Firstly, we could probably quote this one from start to finish, beginning with poor Chrissie’s death (see above). Beyond that, Steven Spielberg’s classic literally scared people out of the water in 1975 and still has a similar effect on viewers today. The opening scene set the stage for what is one of the biggest blockbusters of all time. Audience members sat in their seats asking, “Did that seriously just happen?”
As the previous films indicate, the 70s did a lot of things right for the horror genre. The “chest burst” is another iconic scare that had people literally jumping out of their seats in theaters. The whole film is a masterpiece, as it paved the way for generations of scares to come. Need we say, it was ahead of its time? Well, we did—and it was.
An American Werewolf in London (1981)
Horror legend Rick Baker handled the makeup in “An American Werewolf in London,” so that should say more than enough. He collected his first Oscar in the process; it would be one of seven in his career. There was one scene that truly defined this film. Affectionately referred to by horror aficionados as “The Transformation,” nothing like this scene had been done before on the big screen. Cough, ahead of its time, cough, cough. It still leaves us speechless today.
The Thing (1982)
No, not that hunk of garbage remake from 2011. We’re talking about the 1982 version, which was actually a remake of 1951’s “The Thing From Another World.” Kurt Russell leads the charge in this absolutely perfect horror film set in the Arctic. Building on the special effects seen in “An American Werewolf in London,” “The Thing” takes it to the next, jaw-dropping level. The scene above is a perfect example of said special effects, and such an amazing scare.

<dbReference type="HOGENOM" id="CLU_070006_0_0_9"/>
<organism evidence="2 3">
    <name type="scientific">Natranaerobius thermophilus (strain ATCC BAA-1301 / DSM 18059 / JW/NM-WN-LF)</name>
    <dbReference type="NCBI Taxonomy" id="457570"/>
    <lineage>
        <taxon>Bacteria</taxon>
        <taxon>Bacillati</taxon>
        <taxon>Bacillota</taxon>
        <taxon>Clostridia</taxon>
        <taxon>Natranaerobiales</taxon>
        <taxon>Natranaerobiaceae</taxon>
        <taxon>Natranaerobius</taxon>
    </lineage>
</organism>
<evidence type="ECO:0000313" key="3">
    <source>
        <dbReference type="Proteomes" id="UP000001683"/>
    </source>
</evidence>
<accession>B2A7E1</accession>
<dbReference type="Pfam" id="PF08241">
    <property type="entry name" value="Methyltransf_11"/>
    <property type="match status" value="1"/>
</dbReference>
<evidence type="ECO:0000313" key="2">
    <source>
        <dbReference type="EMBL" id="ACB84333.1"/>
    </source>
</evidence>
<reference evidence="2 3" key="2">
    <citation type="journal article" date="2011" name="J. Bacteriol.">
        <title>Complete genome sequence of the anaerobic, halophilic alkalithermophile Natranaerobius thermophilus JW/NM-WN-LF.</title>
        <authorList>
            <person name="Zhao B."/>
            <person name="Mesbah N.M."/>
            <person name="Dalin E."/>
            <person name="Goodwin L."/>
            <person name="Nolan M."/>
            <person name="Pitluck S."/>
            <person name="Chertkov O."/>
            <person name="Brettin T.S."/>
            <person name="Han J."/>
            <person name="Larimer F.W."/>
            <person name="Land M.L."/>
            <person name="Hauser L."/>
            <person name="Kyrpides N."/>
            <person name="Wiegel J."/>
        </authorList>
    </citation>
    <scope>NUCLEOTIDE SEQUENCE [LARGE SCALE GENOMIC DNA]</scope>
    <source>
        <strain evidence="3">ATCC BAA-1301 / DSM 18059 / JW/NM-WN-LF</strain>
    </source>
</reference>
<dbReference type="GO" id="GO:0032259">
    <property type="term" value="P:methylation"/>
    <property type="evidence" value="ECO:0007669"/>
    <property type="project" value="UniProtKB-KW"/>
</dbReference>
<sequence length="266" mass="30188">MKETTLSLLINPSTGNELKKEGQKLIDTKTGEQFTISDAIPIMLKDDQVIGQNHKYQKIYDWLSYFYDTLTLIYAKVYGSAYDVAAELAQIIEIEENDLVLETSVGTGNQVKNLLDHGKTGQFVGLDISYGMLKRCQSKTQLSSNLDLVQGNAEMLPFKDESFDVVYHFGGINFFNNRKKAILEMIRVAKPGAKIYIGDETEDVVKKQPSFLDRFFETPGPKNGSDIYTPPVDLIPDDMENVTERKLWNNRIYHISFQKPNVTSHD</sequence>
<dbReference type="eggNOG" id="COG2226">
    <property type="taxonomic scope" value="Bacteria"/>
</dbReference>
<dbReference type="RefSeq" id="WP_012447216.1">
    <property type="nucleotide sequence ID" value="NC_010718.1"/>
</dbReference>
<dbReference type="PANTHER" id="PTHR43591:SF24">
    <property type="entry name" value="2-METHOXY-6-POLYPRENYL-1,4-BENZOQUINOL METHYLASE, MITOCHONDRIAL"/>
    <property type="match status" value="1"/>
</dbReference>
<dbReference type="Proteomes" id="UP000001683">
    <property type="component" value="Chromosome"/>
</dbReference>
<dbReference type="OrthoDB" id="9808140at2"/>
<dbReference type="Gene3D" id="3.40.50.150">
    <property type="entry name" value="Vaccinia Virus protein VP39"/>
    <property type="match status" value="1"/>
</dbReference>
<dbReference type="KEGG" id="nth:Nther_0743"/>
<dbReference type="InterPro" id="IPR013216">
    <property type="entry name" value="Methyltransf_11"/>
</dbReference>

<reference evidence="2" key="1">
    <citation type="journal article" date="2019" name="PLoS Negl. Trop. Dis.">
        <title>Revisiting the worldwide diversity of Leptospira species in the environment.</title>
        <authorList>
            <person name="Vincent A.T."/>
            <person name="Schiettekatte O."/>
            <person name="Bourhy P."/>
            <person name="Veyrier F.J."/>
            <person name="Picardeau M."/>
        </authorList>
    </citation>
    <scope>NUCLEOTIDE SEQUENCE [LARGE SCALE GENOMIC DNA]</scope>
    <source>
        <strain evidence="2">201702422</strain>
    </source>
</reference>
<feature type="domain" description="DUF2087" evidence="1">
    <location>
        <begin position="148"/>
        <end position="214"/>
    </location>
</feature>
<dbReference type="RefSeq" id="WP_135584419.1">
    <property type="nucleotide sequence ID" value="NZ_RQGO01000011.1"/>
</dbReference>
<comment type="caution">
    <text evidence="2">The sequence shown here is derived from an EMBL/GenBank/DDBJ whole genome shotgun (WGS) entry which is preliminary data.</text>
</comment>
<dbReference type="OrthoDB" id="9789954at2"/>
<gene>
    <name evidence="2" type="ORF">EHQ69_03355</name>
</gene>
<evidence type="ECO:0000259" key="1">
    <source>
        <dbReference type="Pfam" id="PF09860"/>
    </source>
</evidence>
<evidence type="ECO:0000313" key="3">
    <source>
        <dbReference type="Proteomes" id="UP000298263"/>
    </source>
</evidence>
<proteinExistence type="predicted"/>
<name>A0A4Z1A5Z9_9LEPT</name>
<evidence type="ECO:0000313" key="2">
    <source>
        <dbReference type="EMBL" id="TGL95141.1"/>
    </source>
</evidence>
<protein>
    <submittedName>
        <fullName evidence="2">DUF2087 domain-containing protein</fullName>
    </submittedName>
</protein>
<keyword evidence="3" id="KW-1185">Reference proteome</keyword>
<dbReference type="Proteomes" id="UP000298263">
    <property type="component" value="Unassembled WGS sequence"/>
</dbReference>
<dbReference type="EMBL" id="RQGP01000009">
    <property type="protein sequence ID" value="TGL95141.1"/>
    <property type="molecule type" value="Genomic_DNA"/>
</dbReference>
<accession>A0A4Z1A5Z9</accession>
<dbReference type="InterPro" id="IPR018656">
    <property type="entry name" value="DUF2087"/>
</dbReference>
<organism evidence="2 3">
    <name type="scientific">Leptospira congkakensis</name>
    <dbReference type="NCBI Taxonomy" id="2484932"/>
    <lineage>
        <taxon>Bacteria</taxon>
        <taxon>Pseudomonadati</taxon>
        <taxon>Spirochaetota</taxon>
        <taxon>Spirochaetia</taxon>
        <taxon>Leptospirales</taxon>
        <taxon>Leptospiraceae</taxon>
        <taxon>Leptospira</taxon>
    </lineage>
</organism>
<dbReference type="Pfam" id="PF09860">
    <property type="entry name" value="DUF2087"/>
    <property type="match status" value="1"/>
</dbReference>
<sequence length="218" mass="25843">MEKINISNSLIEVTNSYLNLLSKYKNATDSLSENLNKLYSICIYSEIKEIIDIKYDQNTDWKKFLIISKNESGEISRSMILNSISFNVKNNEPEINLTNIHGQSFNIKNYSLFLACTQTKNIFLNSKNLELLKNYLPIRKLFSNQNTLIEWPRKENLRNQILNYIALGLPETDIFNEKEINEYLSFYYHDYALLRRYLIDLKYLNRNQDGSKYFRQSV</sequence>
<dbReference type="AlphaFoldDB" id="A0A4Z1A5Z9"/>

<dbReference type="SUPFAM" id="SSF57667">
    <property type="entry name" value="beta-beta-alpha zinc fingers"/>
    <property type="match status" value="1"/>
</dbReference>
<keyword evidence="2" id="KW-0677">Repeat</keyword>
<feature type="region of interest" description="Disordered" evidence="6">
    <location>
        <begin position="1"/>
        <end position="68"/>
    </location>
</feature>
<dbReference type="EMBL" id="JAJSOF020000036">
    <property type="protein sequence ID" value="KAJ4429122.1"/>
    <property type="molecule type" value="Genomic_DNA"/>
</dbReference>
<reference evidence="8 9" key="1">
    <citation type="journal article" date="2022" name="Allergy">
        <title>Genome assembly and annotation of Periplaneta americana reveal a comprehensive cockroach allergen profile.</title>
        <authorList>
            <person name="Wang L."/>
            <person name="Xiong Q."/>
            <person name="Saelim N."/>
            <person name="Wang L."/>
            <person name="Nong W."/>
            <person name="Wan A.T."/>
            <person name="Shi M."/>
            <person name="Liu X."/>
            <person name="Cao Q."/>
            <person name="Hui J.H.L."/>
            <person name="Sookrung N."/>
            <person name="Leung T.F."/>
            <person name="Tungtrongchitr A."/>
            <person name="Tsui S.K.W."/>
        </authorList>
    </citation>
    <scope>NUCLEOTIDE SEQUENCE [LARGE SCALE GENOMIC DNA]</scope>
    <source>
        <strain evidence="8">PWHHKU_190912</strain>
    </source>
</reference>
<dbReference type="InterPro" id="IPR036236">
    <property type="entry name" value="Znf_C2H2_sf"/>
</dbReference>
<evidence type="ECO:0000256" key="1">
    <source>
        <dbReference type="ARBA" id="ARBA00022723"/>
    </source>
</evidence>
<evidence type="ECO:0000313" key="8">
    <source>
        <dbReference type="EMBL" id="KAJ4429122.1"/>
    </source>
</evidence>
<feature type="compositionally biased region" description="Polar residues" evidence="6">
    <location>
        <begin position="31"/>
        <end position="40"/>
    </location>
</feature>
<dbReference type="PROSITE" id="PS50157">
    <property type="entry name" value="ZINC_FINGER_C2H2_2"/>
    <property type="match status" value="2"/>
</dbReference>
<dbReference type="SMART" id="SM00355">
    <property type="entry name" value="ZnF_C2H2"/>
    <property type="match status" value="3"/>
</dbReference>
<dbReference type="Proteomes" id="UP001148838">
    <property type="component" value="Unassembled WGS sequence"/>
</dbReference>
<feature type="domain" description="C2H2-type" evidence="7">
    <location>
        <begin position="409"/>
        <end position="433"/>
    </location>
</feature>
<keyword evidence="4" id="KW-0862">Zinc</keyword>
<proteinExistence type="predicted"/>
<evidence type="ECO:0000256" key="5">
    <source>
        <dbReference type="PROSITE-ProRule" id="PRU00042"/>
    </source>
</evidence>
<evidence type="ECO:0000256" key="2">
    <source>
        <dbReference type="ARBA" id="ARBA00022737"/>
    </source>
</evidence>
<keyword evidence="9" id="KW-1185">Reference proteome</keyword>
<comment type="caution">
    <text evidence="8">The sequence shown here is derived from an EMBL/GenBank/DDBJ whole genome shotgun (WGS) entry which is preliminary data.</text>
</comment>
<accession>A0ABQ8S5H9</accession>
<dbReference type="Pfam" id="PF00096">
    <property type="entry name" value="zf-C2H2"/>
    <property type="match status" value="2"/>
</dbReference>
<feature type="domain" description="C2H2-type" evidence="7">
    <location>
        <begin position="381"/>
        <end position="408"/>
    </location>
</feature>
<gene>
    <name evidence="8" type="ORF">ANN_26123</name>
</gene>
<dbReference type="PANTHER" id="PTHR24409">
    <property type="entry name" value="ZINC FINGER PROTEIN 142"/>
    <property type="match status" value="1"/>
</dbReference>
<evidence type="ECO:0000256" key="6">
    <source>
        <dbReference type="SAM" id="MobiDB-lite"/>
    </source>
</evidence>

Damn, 1982 was a good year. Like several of the movies on this list, “Poltergeist” has a number of scenes to choose from. The nightmare-inducing toy clown scene certainly stands out, but Marty and his late-night eating habits take the cake. And to think this movie has a PG rating. Oh, we miss the times when people weren’t so easily disturbed by every little nuance. Having said that, this scene is incredibly messed up.
The Fly (1986)
“Be afraid. Be very afraid.” Yes, that quote is from this movie. Starring modern-day pop culture wonder Jeff Goldblum, the 1986 film “The Fly” was another incredibly compelling remake. The film’s brutality makes the 1958 original starring horror icon Vincent Price look like a Disney movie. The arm wrestling scene is quality. However, the film culminates with this acid-vomiting, flesh-melting beatdown that causes a similar reaction to those who watch it and most certainly warranted a “what the f*ck?!?” the first time we saw it.
The Descent (2005)
The only post-Millennium film to make this list, “The Descent” jumped onto the horror scene out of nowhere in 2005 and quickly got people talking. It centers on an all-female cast on a cave climbing expedition gone horribly wrong. The setting is important because even without the insane 180-degree turn the film takes about halfway through, an uncharted cave is a creepy place to begin with. Adding elements of uncertainty and claustrophobia into a horror film makes for a potent recipe. When you add in flesh-eating, underground-dwelling cave people—as shown in the scene here—that recipe causes you to sh*t your pants and literally scream in the middle of a crowded theater … not speaking from experience.